Home Office apologises for letters threatening to deport EU nationals


#1

Ah, yes. The ever popular ‘we sent out some letters by mistake’.

What they spilt some coffee on the keyboard and must have pressed some keys accidentally while wiping up?

The keys pressed just accidentally spelled out a letter (in no worse English than usual for a government circular) instructing foreigners to report for deportation?

Several copies of the letter were then ‘accidentally’ printed off, ‘accidentally’ put in envelopes, ‘accidentally’ franked and ‘accidentally’ posted?


#2

Theoretically, the home office has computer programs telling bureaucrats to

“write the standard get out letter. Here are the relevant details. As per usual, be as brusque as possible. Use your imagination.”

Of course, it does highlight the possibility that this is all part of their nefarious plan, advanced ahead of schedule, when they had no legal authority to do so.


#3

Well exactly. Someone decided to draft the letter and someone decided to send it.

From what I have read the letters were pretty much the usual charming “You are illegal migrant scum, get out now” letter.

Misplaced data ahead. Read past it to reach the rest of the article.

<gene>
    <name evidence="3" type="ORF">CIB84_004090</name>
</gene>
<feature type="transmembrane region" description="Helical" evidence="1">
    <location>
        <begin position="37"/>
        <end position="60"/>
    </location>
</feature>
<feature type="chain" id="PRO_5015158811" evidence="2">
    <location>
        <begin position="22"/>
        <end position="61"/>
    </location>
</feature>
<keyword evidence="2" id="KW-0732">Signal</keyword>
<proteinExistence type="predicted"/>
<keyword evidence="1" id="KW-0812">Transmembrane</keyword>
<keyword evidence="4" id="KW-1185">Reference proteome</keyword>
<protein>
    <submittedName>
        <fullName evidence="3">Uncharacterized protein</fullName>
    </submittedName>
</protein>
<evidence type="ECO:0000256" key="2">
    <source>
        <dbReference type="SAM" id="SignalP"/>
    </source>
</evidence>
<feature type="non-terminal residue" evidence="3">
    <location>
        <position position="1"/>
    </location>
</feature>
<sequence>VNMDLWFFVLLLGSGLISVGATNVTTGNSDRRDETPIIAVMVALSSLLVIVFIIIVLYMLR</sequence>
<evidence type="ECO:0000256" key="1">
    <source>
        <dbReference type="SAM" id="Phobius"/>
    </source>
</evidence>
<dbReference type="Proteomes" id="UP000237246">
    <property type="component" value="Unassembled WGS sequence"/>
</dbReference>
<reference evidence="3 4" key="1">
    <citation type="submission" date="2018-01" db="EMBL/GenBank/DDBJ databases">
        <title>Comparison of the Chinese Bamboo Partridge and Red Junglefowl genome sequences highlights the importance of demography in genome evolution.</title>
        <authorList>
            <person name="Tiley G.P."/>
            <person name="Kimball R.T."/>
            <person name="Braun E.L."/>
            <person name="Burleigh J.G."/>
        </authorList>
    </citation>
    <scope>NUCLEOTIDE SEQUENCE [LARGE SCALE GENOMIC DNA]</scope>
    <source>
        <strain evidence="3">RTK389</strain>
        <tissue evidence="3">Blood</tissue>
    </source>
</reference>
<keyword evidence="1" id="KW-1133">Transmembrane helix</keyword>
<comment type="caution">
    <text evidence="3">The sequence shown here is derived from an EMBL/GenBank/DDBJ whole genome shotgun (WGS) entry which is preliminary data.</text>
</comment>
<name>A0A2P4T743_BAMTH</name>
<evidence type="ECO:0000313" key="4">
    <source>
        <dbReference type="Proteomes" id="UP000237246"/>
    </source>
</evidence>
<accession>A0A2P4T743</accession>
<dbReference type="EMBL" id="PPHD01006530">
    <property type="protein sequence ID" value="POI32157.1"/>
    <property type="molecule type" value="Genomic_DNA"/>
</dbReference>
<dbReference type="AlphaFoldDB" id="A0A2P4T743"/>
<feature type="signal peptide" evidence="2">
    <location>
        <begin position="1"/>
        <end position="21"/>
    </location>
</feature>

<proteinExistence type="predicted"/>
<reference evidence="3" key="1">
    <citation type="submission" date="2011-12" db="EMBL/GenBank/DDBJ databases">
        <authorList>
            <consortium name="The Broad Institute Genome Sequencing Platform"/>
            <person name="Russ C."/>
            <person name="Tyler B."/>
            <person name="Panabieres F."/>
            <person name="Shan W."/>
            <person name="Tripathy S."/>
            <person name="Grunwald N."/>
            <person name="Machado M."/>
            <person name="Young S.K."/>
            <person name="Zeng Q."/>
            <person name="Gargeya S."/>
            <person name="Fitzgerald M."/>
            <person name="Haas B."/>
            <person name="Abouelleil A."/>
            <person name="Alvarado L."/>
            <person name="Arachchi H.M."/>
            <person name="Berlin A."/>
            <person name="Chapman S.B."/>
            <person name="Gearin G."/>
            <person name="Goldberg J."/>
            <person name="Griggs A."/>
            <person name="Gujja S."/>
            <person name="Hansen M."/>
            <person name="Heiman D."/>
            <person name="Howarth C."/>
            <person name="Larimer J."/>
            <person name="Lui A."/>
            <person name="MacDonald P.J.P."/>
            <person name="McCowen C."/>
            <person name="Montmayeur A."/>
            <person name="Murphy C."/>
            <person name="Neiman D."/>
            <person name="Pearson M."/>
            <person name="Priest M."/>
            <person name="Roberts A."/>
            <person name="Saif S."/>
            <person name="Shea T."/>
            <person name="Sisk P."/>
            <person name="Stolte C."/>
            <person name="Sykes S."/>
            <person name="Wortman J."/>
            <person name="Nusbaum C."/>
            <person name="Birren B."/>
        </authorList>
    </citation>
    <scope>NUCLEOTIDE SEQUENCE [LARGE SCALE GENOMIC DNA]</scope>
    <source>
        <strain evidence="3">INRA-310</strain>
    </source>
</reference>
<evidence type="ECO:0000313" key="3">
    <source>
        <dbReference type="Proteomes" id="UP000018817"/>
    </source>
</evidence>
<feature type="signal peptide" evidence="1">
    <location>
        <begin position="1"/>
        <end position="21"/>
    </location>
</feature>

Either someone was trolling and decided to misuse their position to scare the crap out of non-British EU nationals or the Home Office were testing their systems to see whether they could send deportation letters to non-British EU nationals if that’s how the negotiations ended up going and actually posted some letters by mistake.

Either way, I’d like to know which rather than being fobbed off with “It was a mistake”.


#4

I read this as “Home Depot apologizes for letters threatening to deport EU nationals.”

Just didn’t make sense!


#5


#6

Sounds more like the first to me. Or penned as a joke, and it was saved accidentally in a public mail folder, where a lowly peon assumed it was intended for distribution. The speculation could go on for ages I’m sure.


#7

Which ever way you read it, it doesn’t make sense. :slight_smile:


#8

The Home Office doesn’t really do humour.

I suspect it’s more likely to have been a system test since that’s a sensible thing for a government department in charge of immigration to be doing when your government decides to remove the entire basis on which ca. 3 million residents of the country are entitled to be residents.

Regardless of what the politicians may say, the civil servants know perfectly well that at some point there will come a time where some EU nationals will have a right to stay and some won’t and that they will be told to take action against those who don’t have a right to stay. Testing whether their systems can do that makes sense.

Actually sending the letters is then probably common or garden incompetence which wouldn’t surprise or particularly outrage me.

As you say one can speculate for ever - since the Home Office aren’t telling us what actually happened.


#9

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